Another series relates to connections between Colum Kenny’s house, 1 Herbert Terrace, Bray, County Wicklow, and two of its former residents: Cyril Cusack and Grace Watt (née Muggeridge). The series mainly consists of correspondence between Kenny, Cusack and Watt during the early 1990s in which they reminisce about living in the house, and discuss Cusack and Watt’s personal lives.

Kenny, Kevin John

Seán Lester Collection

  • IE DCUA C1
  • Collection
  • 1935-2003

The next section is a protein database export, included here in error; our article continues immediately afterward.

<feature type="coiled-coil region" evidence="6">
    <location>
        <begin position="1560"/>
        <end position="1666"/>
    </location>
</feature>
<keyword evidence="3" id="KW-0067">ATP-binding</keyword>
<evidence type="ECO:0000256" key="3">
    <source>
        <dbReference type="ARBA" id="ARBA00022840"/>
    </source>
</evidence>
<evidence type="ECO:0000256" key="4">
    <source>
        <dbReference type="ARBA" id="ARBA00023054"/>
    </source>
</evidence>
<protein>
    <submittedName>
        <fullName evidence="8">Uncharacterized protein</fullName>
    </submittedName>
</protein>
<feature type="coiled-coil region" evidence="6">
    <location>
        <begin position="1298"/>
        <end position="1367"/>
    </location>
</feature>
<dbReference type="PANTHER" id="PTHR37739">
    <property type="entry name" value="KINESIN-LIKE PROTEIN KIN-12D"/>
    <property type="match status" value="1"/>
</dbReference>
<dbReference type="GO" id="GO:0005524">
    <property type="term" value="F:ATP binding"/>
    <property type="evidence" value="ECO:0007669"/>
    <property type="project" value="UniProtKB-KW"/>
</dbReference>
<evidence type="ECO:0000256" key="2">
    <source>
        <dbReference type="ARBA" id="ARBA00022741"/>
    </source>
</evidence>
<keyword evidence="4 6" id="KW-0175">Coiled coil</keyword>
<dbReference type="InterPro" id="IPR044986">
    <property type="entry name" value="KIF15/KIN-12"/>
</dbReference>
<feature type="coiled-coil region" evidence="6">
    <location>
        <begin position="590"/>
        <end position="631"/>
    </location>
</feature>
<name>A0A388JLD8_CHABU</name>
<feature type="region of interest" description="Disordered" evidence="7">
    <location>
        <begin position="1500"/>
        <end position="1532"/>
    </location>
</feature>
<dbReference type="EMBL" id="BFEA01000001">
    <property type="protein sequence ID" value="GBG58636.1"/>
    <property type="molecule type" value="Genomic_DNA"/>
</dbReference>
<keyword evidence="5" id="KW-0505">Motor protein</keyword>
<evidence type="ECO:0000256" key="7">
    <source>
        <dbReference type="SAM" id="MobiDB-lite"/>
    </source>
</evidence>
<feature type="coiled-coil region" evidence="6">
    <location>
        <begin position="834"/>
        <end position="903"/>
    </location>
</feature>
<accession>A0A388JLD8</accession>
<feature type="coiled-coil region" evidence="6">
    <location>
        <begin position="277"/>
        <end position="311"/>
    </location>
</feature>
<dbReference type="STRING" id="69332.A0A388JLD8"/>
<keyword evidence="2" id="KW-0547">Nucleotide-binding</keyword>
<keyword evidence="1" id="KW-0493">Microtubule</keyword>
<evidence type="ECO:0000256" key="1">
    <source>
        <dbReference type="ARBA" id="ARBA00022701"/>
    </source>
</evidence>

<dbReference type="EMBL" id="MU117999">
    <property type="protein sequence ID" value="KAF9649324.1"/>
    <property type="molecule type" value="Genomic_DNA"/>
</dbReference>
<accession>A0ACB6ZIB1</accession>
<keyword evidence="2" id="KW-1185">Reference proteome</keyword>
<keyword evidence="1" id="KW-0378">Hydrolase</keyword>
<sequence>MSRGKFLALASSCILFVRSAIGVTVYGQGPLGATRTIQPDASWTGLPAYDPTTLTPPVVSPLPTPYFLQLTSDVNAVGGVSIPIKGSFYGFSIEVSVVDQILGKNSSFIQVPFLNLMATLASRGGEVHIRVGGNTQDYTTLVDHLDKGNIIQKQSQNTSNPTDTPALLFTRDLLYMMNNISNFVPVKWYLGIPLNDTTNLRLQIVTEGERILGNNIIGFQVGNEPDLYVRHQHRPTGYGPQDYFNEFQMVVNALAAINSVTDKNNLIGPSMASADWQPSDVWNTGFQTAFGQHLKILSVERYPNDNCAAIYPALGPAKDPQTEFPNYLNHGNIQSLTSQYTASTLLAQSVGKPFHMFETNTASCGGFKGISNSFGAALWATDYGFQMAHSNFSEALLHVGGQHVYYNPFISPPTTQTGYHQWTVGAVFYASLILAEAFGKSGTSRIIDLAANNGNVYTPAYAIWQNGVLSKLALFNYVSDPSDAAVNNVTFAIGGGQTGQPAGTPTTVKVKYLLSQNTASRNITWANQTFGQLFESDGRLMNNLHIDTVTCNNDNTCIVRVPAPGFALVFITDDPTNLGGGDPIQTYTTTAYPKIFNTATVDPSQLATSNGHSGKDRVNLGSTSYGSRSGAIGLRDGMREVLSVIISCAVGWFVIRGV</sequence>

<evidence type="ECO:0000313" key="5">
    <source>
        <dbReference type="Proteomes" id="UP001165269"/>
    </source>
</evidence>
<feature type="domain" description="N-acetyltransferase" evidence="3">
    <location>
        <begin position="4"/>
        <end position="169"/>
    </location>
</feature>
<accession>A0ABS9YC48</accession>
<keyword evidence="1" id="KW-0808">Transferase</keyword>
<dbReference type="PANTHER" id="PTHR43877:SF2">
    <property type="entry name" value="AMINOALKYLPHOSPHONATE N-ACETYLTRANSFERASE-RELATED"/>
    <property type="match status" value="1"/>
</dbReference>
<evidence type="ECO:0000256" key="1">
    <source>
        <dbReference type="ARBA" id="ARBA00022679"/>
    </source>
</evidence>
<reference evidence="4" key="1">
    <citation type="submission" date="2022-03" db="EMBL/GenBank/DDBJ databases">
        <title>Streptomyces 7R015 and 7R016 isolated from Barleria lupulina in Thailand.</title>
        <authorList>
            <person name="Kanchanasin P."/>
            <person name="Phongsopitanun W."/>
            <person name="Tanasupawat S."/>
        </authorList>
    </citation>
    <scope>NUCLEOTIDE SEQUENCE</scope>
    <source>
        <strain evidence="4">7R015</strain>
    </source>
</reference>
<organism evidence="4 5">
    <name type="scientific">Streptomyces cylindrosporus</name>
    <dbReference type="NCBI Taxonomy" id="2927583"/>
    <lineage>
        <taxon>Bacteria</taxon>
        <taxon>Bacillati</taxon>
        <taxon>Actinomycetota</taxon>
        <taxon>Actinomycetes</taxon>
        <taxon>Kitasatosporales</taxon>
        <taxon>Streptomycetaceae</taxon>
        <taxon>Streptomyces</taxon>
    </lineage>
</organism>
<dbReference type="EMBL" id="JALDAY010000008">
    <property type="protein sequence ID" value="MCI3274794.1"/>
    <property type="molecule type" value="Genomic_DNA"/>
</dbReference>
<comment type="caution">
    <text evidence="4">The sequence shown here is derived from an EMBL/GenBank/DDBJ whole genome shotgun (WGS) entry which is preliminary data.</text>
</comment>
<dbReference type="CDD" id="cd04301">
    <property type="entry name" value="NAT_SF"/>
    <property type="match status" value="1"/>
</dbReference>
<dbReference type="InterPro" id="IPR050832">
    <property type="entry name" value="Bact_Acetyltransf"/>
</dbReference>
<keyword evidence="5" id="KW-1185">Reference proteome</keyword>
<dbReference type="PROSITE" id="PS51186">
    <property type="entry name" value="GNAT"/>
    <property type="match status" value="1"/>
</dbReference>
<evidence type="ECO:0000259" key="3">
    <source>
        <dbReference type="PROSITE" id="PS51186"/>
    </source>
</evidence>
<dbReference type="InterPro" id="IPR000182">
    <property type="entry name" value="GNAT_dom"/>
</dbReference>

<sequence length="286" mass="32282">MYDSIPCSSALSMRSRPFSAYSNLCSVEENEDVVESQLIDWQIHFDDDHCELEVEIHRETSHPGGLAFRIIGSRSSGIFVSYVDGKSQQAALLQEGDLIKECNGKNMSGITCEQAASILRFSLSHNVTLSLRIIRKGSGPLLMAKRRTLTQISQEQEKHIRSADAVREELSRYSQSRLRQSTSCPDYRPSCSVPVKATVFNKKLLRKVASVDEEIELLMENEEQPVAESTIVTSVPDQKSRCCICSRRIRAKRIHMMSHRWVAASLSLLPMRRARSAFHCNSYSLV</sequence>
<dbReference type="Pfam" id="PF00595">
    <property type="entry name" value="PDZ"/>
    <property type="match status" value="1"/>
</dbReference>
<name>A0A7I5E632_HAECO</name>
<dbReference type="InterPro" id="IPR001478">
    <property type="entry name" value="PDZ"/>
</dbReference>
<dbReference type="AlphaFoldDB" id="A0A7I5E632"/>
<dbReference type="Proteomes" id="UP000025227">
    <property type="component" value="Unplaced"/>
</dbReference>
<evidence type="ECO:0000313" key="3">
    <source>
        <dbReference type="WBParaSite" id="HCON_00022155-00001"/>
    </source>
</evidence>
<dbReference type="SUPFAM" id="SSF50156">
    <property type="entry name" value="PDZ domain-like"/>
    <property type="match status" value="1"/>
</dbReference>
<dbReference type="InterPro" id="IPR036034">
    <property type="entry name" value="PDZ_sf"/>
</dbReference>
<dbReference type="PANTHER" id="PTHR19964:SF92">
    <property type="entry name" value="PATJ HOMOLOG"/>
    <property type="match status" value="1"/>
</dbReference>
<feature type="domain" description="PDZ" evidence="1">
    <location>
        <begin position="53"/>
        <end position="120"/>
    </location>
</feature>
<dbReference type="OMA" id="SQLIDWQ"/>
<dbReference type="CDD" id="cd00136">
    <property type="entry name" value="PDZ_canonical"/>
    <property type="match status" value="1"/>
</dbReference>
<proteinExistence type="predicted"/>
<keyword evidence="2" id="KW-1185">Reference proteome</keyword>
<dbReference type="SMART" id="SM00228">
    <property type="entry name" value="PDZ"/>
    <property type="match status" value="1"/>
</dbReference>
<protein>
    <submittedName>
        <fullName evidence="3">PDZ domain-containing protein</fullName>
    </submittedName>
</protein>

The collection mainly consists of eleven diaries written by Seán Lester from 1935- 1942 when he was High Commissioner of the League of Nations in Danzig [Gdansk, Poland], then Deputy and subsequently General Secretary of the League of Nations in Geneva, Switzerland. Lester's diary entries and the numerous letters, telegrams and other documents included in the diaries give an invaluable insight into his work in the League of Nations, the momentous historical events that were taking place, and his personal thoughts and struggles during this period. The first diary opens with the following entry by Lester written in October 1935: 'So I've opened a diary at last, the odds are against a dozen entries.' In fact, Lester would go on to write hundreds of entries over the next few years, recording the background workings of the League 5 of Nations with accounts of meetings, public events, conversations with political leaders and diplomats, transcripts of telephone calls, copies of letters he sent, and many of the letters he received and pasted into the pages of the diaries. They provide an invaluable insight into some of the most significant historical events during this period, including the rise of the Nazis in Danzig, the increasing persecution of Jews, the failed attempts to appease Hitler in the run-up to war, and the eventual outbreak of the Second World War.